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dianthus
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24 Jan 2012, 11:36 pm

Are you confused by the way people phrase their comments?

I keep noticing this is a problem when I am having a conversation with someone. Or, it's even worse when someone just comes up to me and makes a random comment, and I'm not prepared for it and have no context for understanding it. I have to really think about it to figure out what they mean.

Here's an example. I am driving a rental car right now, and today out of nowhere my dad asked me "Do you have a gas guzzler?" I think that is how he phrased it. Or he might have said, "Is it a gas guzzler?" I had NO idea what he meant. My mom had to translate that he was asking, how is the gas mileage on the rental car? We weren't talking about the car so I don't know how I was supposed to know what he meant.

Or in my job, people will ask me for samples (which I sometimes have, and sometimes not) but they don't just ask "Can I have a sample?" Instead they will say something really vague like "Did you bring me anything good?" or "Ain't you got anything for us today?" It takes me several seconds to clue in to what they are asking about.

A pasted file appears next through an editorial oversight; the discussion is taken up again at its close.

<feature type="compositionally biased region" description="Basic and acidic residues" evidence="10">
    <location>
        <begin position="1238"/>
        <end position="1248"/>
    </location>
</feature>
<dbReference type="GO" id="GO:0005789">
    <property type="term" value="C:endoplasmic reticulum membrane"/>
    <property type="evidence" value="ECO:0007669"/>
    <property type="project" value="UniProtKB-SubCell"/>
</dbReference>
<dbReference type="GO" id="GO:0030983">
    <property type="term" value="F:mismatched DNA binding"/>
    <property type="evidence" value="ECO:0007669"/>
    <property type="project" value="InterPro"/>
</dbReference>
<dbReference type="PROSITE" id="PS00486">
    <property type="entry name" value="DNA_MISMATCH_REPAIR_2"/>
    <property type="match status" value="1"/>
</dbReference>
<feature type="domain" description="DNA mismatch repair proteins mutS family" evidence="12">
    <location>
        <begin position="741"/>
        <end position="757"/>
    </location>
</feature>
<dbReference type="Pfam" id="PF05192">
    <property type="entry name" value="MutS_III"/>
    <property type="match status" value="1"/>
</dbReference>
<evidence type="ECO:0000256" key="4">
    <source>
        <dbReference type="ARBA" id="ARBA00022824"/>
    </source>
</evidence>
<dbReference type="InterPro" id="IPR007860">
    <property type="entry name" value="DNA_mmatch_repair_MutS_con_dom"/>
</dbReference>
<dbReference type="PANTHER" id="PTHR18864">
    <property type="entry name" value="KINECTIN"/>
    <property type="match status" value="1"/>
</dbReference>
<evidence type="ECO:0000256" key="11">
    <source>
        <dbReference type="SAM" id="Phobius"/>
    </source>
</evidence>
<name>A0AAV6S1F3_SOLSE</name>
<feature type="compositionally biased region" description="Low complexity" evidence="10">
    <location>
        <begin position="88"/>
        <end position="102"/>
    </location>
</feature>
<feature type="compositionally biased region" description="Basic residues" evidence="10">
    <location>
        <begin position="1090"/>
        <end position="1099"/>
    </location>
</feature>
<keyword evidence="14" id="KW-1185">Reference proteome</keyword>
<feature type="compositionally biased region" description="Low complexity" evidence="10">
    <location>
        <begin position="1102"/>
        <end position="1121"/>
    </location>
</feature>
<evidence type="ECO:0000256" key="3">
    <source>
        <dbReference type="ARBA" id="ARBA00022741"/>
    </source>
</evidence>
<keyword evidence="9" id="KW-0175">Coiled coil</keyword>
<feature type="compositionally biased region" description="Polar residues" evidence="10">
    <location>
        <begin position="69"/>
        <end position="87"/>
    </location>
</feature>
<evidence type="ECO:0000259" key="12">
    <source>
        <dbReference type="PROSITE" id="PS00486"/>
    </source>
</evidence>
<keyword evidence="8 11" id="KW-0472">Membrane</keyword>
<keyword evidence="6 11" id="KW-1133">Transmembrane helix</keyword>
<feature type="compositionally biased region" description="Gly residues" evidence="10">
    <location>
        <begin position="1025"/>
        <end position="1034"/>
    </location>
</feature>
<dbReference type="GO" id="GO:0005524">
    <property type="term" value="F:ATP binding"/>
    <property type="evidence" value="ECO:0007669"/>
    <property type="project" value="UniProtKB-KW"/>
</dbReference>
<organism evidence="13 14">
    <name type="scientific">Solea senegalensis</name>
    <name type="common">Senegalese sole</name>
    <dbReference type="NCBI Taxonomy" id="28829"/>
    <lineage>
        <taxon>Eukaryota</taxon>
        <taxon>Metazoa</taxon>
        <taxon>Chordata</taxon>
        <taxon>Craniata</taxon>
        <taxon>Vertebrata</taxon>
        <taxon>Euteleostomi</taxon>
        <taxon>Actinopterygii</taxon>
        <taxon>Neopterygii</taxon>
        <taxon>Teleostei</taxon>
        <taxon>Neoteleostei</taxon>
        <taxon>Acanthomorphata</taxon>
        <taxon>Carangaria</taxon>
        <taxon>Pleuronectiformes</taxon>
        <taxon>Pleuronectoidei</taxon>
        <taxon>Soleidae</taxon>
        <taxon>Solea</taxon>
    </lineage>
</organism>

Anyone else have this kind of trouble? Is this sort of thing, what is meant by having trouble with pragmatics?



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25 Jan 2012, 3:01 am

These are metaphors. It took me a long time to figure them out. I still have trouble. It seemed to me like they were either stupid or trying to confuse me on purpose.

I find I am usually the one who confuses other people now. My brain works so fast that I will have part of a conversation with myself and the other person will not know how I came to the conclusion that I had. I wish I could do this with chess. I have to explain my thought process and they usually exclaim, "Did all that go through your head while I was talking?". One girl I used to work beside told me she would watch me sometimes when she knew I was concentrating and she could see me thinking so hard, she began to just wait for my "Aha! moment".